I never understand why, but it's mysterious to me. But there you are. Listen. Here's what hell is. You say, I'm gonna have it my own way, and God says, Go ahead and have it. Now, let me ask you, who or what stands between you and your grave?

Good deeds? Religious attendance? Multiple religious notions?

Spirituality? My dear friends, there is only one who has triumphed over the grave. There is only one Savior.

There is only one who is able to save. The hymn writer puts it majestically when describing the way in which God keeps all of his appointments at the cross of Jesus Christ. And he paints the picture of the cross, and in the third verse of the hymn, he says, there lies beneath its shadow— that's the shadow of the cross—but on the farther side, the darkness of an awful grave that gapes both deep and wide. And there, between us, stands the cross, two arms outstretched to save, like a watchman set to guard the way from that eternal grave. The cross of Jesus Christ stands there saying, Don't go there. I died so that you don't go there. Turn from yourself. Don't be such a proud, arrogant, dressed-up Goliath.

Receive all that comes by way of my torn body and my nail-pierced hands. And the story of 1 Samuel, on level three, is that story. Do you believe it? I have just a PS before the benediction. I want to speak. It might be to one person in this room. It may be three.

I don't know. Jesus said, I am the resurrection and the life. He that believes in me, even though he die, yet shall he live. And whosoever lives and believes in me will never die. And then he said, Do you believe this?

That was his question. Do you believe this? That is the question—quoting the book now—that every person must answer. Do you believe that Jesus Christ is the Son of God? Do you believe that he died on the cross to free you from guilt and the judgment of sin? Do you believe that he rose from the grave, breaking the power of death and making a way for you to have eternal life in heaven? If so, you may express your faith in him in these words. Heavenly Father, I believe that Jesus Christ is your Son, that he died on the cross to save me from my sin.

I believe that he rose again to life and that he invites me to live forever with him in heaven as part of your family. Because of what Jesus has done, I ask you to forgive me of my sin and give me eternal life and enable me to live in a way that pleases and honors you. Amen. I wonder, have you ever personally prayed a prayer along those lines? And if not, hurry up. You have no guarantee of another day when the movement within your own heart and the stirring in your own mind will even come close to this very moment.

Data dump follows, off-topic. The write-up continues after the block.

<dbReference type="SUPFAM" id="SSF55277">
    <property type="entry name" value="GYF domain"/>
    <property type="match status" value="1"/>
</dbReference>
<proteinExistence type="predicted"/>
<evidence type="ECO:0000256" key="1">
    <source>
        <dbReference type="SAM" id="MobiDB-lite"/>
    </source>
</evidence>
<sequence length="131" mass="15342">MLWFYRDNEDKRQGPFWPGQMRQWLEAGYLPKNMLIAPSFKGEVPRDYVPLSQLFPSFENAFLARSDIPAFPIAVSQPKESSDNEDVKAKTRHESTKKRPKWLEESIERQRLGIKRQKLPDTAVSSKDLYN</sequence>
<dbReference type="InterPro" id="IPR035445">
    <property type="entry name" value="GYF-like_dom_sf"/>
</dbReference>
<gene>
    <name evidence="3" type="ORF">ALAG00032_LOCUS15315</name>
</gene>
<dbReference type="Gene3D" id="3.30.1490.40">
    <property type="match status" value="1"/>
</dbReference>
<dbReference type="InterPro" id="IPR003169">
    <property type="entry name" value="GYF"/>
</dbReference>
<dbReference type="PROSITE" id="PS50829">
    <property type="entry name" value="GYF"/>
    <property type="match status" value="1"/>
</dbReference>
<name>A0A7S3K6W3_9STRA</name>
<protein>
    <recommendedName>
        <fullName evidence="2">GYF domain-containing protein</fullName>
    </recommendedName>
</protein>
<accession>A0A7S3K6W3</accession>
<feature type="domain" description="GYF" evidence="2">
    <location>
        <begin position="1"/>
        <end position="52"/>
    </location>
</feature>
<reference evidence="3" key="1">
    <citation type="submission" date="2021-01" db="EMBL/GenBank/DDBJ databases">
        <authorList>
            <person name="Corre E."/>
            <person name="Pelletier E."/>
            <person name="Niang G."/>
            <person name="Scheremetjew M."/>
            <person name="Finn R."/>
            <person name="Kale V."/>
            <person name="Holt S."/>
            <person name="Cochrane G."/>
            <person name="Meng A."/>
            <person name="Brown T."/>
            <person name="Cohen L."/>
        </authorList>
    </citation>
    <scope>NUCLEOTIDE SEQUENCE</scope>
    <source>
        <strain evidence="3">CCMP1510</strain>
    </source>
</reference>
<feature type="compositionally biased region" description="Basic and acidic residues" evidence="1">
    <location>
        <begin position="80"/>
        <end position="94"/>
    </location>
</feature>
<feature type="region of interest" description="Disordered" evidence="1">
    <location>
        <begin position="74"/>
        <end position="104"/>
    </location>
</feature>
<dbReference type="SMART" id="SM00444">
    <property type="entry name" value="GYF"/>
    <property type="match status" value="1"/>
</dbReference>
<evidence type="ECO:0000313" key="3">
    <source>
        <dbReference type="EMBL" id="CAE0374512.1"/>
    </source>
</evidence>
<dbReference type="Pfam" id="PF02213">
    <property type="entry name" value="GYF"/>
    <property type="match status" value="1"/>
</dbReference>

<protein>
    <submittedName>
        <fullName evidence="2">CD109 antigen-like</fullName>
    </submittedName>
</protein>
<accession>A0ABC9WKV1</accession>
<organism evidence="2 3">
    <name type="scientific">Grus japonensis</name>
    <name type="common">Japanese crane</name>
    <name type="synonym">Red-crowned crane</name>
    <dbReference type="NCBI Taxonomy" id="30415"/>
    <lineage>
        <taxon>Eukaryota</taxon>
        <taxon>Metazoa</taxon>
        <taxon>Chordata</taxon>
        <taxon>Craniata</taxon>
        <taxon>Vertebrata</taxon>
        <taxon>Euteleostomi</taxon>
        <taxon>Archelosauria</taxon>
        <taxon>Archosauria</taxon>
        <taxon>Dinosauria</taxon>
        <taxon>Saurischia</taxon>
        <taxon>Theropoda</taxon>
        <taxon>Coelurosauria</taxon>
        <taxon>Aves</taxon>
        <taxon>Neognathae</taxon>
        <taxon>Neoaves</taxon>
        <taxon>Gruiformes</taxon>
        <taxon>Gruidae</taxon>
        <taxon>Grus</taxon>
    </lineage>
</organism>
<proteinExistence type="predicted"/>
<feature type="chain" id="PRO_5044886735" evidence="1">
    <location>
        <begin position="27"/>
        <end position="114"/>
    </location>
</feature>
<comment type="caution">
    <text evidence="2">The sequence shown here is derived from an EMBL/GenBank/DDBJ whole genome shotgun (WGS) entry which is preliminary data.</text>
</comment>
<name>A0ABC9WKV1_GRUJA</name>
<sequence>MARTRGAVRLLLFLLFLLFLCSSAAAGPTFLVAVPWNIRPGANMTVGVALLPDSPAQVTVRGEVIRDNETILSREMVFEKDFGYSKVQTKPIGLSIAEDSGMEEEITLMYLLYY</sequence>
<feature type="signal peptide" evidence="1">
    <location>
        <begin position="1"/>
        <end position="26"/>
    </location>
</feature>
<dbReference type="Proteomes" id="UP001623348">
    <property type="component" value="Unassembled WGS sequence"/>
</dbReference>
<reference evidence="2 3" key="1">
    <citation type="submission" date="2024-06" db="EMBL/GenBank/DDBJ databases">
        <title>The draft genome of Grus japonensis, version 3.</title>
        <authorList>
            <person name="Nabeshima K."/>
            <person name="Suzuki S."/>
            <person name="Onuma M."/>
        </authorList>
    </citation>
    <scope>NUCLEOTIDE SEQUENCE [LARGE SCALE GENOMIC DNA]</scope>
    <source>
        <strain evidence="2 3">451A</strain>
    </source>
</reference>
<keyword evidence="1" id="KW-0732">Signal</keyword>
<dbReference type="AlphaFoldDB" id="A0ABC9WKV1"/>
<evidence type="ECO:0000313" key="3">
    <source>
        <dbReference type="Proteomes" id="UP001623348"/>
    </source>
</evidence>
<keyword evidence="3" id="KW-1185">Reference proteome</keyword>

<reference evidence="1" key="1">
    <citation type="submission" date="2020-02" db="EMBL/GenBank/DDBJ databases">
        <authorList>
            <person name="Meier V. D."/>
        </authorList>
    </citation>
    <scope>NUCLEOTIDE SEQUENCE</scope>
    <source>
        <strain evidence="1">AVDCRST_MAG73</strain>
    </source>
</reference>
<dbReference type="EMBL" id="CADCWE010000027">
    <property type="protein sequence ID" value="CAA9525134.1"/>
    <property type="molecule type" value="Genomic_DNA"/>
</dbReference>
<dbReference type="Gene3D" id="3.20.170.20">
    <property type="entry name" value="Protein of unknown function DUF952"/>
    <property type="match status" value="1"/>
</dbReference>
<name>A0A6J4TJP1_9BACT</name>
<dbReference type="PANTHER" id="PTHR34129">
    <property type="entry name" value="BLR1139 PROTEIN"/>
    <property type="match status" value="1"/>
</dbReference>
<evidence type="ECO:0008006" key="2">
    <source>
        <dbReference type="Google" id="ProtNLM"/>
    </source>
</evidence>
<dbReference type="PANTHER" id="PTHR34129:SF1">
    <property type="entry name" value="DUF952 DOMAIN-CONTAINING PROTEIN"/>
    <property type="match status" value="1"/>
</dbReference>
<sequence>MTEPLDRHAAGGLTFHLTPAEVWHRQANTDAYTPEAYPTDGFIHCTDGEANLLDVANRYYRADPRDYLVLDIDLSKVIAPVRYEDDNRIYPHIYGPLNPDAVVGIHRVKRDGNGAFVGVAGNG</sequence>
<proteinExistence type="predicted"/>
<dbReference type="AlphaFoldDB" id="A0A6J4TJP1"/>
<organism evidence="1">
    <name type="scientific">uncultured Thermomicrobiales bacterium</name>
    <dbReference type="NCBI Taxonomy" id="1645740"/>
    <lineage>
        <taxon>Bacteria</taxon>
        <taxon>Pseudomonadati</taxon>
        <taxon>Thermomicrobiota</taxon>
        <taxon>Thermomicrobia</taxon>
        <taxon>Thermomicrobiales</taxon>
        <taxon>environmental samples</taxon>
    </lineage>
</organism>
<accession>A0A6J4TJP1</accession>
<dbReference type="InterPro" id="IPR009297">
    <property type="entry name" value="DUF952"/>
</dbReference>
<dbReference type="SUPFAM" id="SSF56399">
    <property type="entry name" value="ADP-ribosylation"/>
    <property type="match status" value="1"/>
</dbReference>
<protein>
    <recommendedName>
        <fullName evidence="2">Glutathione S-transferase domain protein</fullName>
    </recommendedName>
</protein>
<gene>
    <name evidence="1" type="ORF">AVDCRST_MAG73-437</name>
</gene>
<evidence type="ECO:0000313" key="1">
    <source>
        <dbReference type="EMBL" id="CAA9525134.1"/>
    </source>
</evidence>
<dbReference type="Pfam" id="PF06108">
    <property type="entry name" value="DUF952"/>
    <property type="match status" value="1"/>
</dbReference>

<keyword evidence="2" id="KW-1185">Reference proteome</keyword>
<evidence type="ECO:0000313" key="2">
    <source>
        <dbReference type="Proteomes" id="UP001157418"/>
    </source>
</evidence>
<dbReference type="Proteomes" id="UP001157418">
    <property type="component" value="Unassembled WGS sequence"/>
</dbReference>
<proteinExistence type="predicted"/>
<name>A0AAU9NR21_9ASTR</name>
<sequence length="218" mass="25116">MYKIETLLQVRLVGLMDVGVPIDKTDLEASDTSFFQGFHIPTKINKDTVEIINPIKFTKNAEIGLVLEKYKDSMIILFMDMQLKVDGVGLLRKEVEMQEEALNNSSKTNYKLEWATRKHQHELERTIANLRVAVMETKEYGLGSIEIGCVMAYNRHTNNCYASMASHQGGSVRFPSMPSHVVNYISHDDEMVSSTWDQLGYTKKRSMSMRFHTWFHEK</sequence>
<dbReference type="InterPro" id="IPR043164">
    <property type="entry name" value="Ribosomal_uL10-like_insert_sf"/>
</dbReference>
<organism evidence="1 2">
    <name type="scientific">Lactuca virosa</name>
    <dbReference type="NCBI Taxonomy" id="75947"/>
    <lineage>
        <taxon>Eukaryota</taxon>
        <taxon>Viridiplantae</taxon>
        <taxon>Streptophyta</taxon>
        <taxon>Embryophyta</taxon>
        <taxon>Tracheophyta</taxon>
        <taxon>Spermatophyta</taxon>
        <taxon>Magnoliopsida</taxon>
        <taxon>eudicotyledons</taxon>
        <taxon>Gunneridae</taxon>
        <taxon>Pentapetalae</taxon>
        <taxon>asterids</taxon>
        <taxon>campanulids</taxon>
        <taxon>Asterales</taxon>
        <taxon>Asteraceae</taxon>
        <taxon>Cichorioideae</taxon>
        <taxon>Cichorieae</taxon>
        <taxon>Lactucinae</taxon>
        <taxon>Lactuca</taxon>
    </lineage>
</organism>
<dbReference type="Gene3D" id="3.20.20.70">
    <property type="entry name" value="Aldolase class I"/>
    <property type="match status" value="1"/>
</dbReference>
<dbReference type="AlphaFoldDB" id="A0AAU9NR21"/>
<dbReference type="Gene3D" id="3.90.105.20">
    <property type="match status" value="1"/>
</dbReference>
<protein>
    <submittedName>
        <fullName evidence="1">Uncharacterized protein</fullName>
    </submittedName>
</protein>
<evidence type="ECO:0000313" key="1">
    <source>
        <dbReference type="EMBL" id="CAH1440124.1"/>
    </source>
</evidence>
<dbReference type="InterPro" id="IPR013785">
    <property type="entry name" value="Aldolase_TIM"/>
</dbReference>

And I may be speaking just to one individual. Gracious God, we commend ourselves to your loving care. Thank you that you have provided in Jesus the one who is in between. Thank you that he bids us come and trust in him. And as we go out into a world that continues to defy your truth, we pray that you will save us from cowardice, that you will fire us up, that you will make us prayerful in our calling upon you, and then that you will enable us to take arms spiritually against the darkness. May the grace of the Lord Jesus Christ, the love of God, the Father, the fellowship of the Holy Spirit, rest upon and remain with all who believe, now and forevermore.

Amen. You're listening to Truth for Life. That is Alistair Begg with an impassioned plea to believe in Jesus, to trust him alone as your Savior. And that's our prayer as you study with us each day, that you will come to know Jesus in a life-saving way. Here at Truth for Life, we are all about proclaiming that good news, the gospel.

We know that God uses the faithful teaching of his word to convert unbelievers, to establish believers more firmly in their faith, and to strengthen local churches. Part of our mission here at Truth for Life is to select books to help strengthen your faith, bolster your confidence in the reliability of Scripture. Today, we want to recommend to you a book titled Assurance, Resting in God's Salvation. This is a terrific 31-day devotional that addresses the doubts many of us face at one time or another about the certainty of our salvation. Each daily reading begins with a question that expresses doubt, maybe something you've wondered about or been confused by. And then the entry for that day presents Scripture to show us how our doubts are unfounded. Whether you are new, entrusting Jesus, or you've been following him for a long time, you'll find a great deal of comfort in this book. Request your copy today when you give a donation to Truth for Life. Go to slash donate. I'm Bob Lapine. Thanks for starting the week off with us. Tomorrow, we'll find out how God's remarkable accomplishments are often done through ordinary people in the midst of ordinary tasks. The Bible teaching of Alistair Begg is furnished by Truth for Life, where the Learning is for Living.
Whisper: medium.en / 2023-04-17 05:04:29 / 2023-04-17 05:12:31 / 8